Probably the usual thought in the HVAC industry by technicians is that the units need to be made bigger for comfort. Perhaps this comes from the idea of coming home from work, and needing a set back thermostat to do its magic, and get the home comfortable fast, before dinner.
What happens when we add too many Btuh to a space too fast? The air gets heated or cooled fast, and then the thermostat detects the rapid change in the air temperature and shuts off the system. After all it made the grade and the air is a good temperature. So all is well. Correct?
What is missed is this: The "average radiant temperature" of the house and furniture has not been changed correspondingly with the rapid change in air temperature. The radiant temperature of the house and furniture has a lot more to do with the perception of comfort than does the air temperature.
If you remember "radiant heat - or cool" can travel instantly through space and air with little to no resistance. So even if the air is warm, the furniture will beam you with uncomfortable temperatures.
So with the big HVAC system, the air will rapidly warm to the thermostat set point, yes it is true. The house and furniture will then start to change temperature with the new air temperature changes, and then the HVAC system will start to cycle on and off - contributing to swings in temperature. Also the turning on and off of the system will be noticed, and distracting.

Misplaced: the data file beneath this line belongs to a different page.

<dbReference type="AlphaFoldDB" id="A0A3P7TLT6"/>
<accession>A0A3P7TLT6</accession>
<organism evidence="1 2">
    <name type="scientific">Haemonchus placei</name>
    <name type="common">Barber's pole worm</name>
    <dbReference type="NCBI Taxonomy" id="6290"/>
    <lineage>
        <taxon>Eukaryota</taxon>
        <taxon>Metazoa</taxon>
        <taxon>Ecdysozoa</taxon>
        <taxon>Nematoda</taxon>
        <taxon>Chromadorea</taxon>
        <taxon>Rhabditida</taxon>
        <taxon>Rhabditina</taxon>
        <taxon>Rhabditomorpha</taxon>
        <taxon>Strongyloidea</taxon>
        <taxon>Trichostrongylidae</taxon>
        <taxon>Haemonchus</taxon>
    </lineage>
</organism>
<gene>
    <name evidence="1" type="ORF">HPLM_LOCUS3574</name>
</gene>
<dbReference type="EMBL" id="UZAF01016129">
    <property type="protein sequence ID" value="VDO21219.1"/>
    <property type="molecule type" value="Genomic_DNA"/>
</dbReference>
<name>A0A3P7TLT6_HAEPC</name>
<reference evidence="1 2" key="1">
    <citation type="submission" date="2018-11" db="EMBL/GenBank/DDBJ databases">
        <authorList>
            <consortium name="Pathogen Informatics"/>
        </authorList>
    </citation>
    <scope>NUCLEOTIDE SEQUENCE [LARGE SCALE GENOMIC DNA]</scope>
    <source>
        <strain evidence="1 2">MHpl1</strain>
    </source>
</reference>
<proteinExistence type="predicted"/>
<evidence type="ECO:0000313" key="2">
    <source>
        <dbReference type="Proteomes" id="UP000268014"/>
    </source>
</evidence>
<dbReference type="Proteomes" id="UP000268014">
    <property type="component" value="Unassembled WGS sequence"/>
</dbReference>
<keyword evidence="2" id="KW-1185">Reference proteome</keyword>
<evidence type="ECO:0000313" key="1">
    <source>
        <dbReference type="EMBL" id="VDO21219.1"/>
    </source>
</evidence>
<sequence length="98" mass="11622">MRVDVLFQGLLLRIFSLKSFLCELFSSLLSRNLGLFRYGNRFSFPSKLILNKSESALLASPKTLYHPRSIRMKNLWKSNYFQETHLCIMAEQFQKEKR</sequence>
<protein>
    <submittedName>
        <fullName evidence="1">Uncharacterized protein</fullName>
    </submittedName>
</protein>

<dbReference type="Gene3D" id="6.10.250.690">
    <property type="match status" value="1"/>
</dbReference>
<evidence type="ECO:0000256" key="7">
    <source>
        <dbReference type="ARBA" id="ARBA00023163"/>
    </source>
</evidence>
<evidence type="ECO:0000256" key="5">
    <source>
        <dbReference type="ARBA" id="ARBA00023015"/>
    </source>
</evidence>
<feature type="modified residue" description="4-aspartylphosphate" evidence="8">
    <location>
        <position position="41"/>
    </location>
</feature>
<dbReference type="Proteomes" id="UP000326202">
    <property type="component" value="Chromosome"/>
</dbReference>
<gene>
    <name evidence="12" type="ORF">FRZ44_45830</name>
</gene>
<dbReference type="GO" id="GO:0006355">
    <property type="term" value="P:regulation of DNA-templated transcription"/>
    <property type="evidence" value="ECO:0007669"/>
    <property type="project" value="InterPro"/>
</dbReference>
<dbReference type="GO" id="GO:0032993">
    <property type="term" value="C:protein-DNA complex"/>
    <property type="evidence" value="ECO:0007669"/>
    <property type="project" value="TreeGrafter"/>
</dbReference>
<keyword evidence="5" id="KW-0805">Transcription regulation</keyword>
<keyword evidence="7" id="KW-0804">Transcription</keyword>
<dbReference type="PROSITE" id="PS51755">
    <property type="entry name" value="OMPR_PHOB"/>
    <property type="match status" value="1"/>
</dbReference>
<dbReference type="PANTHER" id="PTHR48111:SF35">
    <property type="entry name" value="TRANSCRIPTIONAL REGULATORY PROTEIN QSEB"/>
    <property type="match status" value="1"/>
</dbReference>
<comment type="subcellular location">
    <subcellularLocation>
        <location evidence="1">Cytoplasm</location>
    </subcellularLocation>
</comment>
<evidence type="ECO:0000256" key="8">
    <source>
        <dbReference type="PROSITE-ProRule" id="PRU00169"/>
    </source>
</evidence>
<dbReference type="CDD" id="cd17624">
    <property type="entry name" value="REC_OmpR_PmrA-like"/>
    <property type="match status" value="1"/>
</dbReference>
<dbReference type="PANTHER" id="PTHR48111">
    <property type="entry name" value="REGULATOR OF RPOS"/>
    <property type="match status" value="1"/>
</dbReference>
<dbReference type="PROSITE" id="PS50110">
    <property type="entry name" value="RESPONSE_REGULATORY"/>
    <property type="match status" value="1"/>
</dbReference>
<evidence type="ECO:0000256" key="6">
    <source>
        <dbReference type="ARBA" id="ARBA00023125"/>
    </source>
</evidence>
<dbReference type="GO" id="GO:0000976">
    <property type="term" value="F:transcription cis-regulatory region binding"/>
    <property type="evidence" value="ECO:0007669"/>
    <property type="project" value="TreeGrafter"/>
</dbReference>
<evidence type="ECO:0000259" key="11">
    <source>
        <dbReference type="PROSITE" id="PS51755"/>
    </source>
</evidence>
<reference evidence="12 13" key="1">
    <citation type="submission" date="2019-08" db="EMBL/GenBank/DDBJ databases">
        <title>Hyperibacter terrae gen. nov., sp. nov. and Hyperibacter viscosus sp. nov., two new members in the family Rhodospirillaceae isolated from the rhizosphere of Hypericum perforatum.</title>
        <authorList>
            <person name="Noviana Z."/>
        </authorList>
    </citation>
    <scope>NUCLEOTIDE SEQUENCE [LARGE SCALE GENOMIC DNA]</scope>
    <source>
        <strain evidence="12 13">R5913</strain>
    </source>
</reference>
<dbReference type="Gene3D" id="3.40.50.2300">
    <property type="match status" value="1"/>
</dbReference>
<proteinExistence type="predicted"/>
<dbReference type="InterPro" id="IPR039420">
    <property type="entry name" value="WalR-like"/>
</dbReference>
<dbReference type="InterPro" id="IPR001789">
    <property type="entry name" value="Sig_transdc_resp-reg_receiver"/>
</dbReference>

Smaller HVAC is always better. Less Btuh per hour, and just enough, and maybe a little more, to overcome the losses in the shell, will provide maximum comfort. The house radiant temperature would be maintained at the set point of the thermostat. Because the system runs more constantly, the house radiant temperature is held at a steady state. Hot and cold rooms tend to vanish. Smaller systems are quiet and almost not perceptible when they are running. The consistency in internal thermal mass will help save energy, as will the cycling losses of the equipment.
Next up: How the 1, 2 punch work together to waste 50-80% of energy spent on HVAC costs. For more information please sign up at www.UpSmart.Tv and connect with the Super Efficient HVAC Series there.